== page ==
Ben Kilner: If you’re familiar with the AI space and just get started, you learn how to prompt engineer. It sounds complicated, it isn’t. It’s literally like having a conversation with a computer and there’s good ways to do it and bad work, bad ways to do it. And so building up that knowledge in a really simplified way is the best way you could possibly get started. And you realize it’s exceptionally powerful, especially for small business owners who are often solopreneurs or would have a very small team. And they have the advantage over large corporations who can’t introduce AI because frankly they would need to jump through so many security hoops in order to sign it off, that they are left in the dust and the likes of Samsung and even Google are telling their employees not to use AI because as we mentioned earlier, it learns from the actions they put in and therefore they can lose, crucial bits of ip. Whereas as a small business where we don’t really have much crucial IP to be lost, we can, begin to use it in our businesses very quickly and very easily. And my general rule of thumb is you can get AI to do language-based tasks, roughly about 80% of the task it can do for you. But you will always need to do that 20% of checking and also the input at the beginning, which is crucial also.

Sarah Riley: Mm. So I’ve been talking, to my startup and grow club people who are trying to, do what they can to improve their business and the methods of working. And also, as you said, many are saying, I kind of know what to do, but I don’t have the time to do it because I’m so engaged with the guest and everything else I have, you know, how do I get things done And AI and what you were saying there with chat, GPT is one of those things that you can use and, but let’s talk about how that works for someone who doesn’t know they may be heard all the elements and yet they still haven’t quite, you know, understood what it is and how it might work. So my understanding is that it learns by consuming lots of information and then you can give it commands and it will spit out, say lumps of text.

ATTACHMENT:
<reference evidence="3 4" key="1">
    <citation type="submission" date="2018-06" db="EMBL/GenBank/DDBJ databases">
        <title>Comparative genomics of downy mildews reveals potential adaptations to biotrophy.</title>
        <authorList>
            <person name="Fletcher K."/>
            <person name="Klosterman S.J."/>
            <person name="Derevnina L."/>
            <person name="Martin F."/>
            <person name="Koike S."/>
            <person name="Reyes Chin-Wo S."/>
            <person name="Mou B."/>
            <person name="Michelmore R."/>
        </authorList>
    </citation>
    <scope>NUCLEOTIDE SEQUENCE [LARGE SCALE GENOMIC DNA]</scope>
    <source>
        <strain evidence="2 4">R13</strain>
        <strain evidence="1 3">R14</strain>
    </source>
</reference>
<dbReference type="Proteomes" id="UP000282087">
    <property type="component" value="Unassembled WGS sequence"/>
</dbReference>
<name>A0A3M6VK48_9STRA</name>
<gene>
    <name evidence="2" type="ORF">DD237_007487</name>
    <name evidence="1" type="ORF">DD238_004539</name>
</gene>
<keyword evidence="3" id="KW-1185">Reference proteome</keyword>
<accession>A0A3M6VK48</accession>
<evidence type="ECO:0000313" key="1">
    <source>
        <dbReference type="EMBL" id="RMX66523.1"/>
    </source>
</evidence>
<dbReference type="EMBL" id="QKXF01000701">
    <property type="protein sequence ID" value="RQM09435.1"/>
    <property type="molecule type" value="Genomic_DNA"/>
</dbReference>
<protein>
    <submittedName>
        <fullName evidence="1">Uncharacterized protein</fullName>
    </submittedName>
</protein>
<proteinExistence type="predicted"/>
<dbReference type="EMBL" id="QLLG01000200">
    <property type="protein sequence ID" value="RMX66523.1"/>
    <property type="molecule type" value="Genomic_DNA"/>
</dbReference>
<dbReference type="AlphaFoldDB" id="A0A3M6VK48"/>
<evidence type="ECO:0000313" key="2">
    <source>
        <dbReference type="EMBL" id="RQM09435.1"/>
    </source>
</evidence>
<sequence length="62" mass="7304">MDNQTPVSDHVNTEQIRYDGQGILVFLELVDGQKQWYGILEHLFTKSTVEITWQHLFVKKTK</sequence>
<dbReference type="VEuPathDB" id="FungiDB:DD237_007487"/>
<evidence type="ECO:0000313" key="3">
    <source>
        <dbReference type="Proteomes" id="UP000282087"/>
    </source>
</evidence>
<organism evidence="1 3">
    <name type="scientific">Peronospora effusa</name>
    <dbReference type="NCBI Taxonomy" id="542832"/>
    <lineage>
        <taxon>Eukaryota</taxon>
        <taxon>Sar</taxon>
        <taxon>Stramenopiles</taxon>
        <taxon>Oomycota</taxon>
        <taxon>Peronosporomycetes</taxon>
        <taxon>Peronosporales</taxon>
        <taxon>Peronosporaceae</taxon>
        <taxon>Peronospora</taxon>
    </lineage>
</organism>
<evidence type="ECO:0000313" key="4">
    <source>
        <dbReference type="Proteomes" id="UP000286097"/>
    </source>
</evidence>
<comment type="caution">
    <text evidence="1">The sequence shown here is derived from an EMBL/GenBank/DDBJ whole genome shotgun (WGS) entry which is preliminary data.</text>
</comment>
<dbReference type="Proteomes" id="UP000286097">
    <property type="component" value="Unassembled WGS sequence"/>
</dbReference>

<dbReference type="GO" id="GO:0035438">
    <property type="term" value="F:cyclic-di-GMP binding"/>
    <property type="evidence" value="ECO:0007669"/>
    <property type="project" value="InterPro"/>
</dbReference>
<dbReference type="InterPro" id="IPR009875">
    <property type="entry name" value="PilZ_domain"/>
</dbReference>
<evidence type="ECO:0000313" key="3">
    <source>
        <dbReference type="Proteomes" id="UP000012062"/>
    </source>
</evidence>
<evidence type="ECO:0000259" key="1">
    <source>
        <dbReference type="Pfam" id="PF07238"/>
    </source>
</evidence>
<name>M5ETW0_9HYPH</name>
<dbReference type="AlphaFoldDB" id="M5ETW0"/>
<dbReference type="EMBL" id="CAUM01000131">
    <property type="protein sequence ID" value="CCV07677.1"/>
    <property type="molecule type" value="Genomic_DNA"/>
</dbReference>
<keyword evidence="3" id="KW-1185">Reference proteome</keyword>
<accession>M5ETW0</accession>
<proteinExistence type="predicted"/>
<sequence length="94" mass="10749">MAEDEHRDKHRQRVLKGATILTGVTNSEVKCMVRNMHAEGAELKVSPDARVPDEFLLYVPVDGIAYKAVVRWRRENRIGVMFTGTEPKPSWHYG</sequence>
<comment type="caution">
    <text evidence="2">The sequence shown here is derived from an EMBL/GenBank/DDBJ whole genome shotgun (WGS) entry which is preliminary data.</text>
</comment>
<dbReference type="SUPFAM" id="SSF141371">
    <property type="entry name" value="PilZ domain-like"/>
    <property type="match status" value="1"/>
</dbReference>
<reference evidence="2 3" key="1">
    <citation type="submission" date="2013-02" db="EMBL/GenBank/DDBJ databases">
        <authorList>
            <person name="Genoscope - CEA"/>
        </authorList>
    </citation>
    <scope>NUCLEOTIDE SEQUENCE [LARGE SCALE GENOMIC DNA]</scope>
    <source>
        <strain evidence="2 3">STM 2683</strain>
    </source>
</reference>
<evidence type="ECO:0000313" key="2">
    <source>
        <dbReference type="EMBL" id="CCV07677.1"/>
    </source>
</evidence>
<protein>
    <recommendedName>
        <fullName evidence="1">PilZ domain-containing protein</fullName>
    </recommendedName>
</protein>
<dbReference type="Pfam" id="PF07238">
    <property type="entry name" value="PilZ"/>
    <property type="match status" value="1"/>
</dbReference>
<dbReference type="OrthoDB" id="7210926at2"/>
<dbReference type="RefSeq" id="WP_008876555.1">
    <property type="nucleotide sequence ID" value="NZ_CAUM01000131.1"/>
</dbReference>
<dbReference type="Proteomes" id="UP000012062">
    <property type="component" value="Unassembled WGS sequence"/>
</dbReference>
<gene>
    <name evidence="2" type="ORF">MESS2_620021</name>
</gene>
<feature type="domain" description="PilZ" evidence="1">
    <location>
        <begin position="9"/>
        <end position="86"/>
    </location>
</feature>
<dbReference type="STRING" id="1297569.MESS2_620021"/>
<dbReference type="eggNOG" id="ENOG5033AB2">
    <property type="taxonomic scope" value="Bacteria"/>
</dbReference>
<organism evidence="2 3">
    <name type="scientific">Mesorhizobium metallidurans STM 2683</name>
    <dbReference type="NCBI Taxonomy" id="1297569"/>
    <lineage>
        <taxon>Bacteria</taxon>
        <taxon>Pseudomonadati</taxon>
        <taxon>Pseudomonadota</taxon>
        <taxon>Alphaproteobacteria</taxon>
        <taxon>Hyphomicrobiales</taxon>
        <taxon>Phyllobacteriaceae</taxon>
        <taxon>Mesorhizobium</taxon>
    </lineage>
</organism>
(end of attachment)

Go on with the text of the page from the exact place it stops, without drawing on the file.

Sarah Riley: And it could be a Facebook ad, it could be a paragraph for a blog that you are writing. It could be a sales page you’re putting together. It could just be a conversational piece in an email that you’re wanting to send out, but you don’t have the time to construct it. You don’t have the thinking, the brain space, but you can get chat GPT to do it for you. So give people an idea of how that works and how good it is. ’cause a lot of people will say, oh, it’s not that good. There’s no way that you know, someone or a piece of code a program will be able to write what I’m thinking. I know because I’ve been using it, I know how good it is. But you tell me you perspective of how good it is.

Ben Kilner: So the way they’re built really is you put in millions of lines of high quality text. That could be, novels, it could be very well written articles, et cetera. And over time the AI model, the large language model, which chat GPT is, will learn basically what word should come after the previous word. So essentially it’s a word guesser and it gets better and better at guessing the next word in a sentence until it is completed your sentence structure or your paragraph or your article, whichever. And previous models. So let’s talk about the different AI models. within chat gt you’ve got 3.5, which is free. you can log into chat GPT and use it. It’s relatively quick, it is quite accurate. It lacks some sort of logical capabilities relative to chat GBT for which is paid for. it’s roughly $20 a month.